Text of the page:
The funding is often provided in stages as the startup reaches specific milestones. VC firms typically look for a return of at least 20 percent per year over the lifetime of the investment.
The investors in the fund also make an annual payment to the fund manager, generally of 2-3 percent of the committed capital.
Their investment will typically last for between four and eight years and end when investors 'exit', through a merger, acquisition, or an Initial Public Offering (IPO). The venture capital firm will then sell their shares and hope to make a major profit.
Mixed results of venture capital
Google's experience with venture capital shows how all parties can benefit from the investment.
In 1998, Google founders Larry Page and Sergey Brin sought investment from two of Silicon Valley's biggest venture capital firms: Sequoia Capital and Kleiner Perkins Caufield & Byers. Page and Brin already had the contacts, pedigree, ambition and a working beta site.
The firms invested a combined $25 million in the company for an estimated 40 percent stake. They let the Google founders retain majority control, but insisted Google add an experienced executive to their team to help them run the business.
In 2001, Google made Eric Schmidt the company's first CEO. He added conventional business expertise and experience to Page and Brin's technical knowledge and ambitious ideas. The arrangement helped everyone involved make billions of dollars.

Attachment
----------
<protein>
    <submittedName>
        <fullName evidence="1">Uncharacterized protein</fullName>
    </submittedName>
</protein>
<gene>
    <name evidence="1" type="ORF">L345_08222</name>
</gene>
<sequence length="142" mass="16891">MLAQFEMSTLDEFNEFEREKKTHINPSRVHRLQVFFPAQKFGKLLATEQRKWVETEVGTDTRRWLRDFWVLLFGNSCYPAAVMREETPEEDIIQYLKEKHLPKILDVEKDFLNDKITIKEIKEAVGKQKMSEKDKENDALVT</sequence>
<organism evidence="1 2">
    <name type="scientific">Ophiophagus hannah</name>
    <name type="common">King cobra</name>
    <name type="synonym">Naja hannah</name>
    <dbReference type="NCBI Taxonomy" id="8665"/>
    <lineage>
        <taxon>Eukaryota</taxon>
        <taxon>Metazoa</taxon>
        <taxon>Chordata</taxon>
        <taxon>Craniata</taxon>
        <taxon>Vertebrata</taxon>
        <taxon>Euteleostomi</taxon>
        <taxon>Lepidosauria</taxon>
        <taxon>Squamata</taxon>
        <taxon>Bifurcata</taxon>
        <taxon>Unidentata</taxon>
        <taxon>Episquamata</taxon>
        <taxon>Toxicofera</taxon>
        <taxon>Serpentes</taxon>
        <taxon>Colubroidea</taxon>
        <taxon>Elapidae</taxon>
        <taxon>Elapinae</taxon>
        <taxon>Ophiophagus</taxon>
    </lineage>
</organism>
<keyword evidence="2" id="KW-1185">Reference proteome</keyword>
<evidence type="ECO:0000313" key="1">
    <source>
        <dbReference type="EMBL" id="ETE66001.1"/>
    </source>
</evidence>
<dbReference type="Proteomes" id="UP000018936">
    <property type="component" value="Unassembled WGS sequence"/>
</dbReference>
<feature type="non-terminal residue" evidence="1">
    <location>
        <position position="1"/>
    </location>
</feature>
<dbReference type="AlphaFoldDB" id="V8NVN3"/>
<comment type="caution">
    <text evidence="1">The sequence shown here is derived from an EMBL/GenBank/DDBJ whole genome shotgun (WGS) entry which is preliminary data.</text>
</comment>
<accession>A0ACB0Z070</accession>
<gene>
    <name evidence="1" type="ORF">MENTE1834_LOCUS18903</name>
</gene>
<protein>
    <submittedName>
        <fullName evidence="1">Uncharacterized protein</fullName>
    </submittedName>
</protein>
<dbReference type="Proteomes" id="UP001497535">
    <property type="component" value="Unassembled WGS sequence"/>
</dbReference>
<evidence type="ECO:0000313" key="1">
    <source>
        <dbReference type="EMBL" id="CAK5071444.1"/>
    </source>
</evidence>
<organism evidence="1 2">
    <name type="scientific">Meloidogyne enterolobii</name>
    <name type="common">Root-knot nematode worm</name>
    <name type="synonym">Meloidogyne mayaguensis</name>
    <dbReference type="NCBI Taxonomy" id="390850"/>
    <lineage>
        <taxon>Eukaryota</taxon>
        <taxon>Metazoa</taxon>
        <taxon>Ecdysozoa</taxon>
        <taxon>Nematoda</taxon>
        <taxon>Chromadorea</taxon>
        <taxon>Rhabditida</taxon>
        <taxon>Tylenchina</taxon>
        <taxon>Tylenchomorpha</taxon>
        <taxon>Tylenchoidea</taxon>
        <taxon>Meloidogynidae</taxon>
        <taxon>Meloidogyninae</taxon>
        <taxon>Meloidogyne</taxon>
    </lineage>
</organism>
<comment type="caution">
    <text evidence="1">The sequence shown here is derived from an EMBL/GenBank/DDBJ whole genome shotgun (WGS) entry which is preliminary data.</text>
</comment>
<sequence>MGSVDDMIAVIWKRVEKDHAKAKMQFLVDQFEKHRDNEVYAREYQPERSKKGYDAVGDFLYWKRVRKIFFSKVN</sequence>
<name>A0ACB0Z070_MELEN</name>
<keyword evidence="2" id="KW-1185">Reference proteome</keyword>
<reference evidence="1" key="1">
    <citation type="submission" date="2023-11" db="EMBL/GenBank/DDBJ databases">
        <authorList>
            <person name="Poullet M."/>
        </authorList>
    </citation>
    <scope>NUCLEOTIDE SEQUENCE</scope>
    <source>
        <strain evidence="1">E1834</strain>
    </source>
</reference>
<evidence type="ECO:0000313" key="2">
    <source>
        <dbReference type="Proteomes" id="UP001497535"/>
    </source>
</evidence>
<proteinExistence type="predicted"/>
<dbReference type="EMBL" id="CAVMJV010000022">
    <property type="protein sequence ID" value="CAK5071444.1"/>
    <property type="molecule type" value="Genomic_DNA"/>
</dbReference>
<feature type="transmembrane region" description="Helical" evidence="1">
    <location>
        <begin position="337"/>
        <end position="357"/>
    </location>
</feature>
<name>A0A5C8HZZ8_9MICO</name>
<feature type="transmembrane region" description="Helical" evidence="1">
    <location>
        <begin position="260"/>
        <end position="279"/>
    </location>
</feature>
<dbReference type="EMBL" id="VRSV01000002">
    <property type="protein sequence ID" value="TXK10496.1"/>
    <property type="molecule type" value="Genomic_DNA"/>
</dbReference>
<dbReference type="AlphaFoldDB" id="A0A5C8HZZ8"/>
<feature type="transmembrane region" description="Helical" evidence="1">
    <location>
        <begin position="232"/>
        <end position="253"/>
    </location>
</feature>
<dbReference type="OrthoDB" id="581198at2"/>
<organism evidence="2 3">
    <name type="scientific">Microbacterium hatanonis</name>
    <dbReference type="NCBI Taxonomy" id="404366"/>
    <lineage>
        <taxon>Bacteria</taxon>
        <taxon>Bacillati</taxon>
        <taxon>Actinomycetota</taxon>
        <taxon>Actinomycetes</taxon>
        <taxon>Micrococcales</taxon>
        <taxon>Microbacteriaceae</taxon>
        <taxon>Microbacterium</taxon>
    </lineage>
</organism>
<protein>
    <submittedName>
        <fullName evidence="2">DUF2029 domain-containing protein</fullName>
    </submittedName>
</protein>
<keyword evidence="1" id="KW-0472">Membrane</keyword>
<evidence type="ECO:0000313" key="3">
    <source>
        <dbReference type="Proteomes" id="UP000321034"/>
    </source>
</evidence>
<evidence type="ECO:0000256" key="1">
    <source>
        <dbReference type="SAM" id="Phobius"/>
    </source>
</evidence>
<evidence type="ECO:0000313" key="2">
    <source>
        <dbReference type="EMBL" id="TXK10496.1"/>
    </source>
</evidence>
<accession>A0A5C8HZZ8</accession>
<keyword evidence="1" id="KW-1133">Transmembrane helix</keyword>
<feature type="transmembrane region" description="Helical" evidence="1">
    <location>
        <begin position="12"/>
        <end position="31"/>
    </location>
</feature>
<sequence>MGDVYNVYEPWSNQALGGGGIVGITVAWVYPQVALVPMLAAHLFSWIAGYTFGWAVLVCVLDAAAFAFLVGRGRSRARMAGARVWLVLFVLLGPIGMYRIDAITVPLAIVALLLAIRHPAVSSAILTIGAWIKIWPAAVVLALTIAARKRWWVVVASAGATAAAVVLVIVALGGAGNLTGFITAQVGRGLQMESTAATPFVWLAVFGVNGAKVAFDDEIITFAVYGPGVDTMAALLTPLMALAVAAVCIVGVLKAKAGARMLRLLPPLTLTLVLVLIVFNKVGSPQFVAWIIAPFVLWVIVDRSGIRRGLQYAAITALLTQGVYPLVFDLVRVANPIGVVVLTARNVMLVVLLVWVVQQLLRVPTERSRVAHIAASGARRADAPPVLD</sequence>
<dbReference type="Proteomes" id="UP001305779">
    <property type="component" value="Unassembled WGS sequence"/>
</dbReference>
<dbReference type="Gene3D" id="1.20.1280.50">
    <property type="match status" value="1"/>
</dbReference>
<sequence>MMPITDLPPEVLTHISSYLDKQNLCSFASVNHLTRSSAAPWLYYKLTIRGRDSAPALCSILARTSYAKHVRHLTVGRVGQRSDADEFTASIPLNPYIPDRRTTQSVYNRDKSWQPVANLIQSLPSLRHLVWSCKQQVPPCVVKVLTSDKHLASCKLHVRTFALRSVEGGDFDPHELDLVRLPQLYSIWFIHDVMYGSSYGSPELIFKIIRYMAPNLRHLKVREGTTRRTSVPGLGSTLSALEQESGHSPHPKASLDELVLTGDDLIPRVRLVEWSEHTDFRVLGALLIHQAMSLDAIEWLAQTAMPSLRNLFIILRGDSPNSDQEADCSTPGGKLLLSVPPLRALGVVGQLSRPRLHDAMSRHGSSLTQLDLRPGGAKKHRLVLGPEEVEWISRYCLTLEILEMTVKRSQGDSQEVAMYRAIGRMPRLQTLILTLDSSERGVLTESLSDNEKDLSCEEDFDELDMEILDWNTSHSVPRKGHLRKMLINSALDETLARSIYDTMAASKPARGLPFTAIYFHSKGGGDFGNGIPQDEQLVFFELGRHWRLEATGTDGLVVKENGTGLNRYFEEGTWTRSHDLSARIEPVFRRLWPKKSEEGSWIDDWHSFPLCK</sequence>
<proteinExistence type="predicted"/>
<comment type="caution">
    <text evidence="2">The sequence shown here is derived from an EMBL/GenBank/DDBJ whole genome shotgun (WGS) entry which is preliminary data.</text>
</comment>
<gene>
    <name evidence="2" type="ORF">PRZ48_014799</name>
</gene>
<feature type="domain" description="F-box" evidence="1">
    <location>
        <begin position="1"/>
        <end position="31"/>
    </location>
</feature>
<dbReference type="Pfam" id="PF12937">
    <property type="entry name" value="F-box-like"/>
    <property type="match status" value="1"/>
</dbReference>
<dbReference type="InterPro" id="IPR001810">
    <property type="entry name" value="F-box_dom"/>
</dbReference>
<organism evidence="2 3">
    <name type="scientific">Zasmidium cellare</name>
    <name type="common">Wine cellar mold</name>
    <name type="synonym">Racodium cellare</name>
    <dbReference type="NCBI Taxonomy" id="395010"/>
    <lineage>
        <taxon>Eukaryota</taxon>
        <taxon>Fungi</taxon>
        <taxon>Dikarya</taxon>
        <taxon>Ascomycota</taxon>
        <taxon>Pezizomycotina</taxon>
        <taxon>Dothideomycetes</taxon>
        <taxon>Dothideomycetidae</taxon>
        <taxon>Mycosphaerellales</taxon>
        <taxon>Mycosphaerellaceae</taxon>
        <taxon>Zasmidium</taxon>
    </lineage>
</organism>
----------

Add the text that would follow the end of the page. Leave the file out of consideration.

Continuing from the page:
Not every venture capital story has such a happy ending.
Beepi founders Ale Resnik and Owen Savir had high hopes that their startup would make them both a fortune. The company would inspect second-hand cars and use an algorithm to connect the seller to buyers. Beepi would take a commission on the sales of each vehicle.
The concept convinced venture capital firms to invest a total of almost $150 million by late 2015. But just one year later, the company was bust and the investment gone.
Part of the reason the startup failed was that it had raised more money than it was worth. The result was a company with an inflated valuation that didn't match its revenue, and had become an overpriced acquisition that couldn't attract a buyer.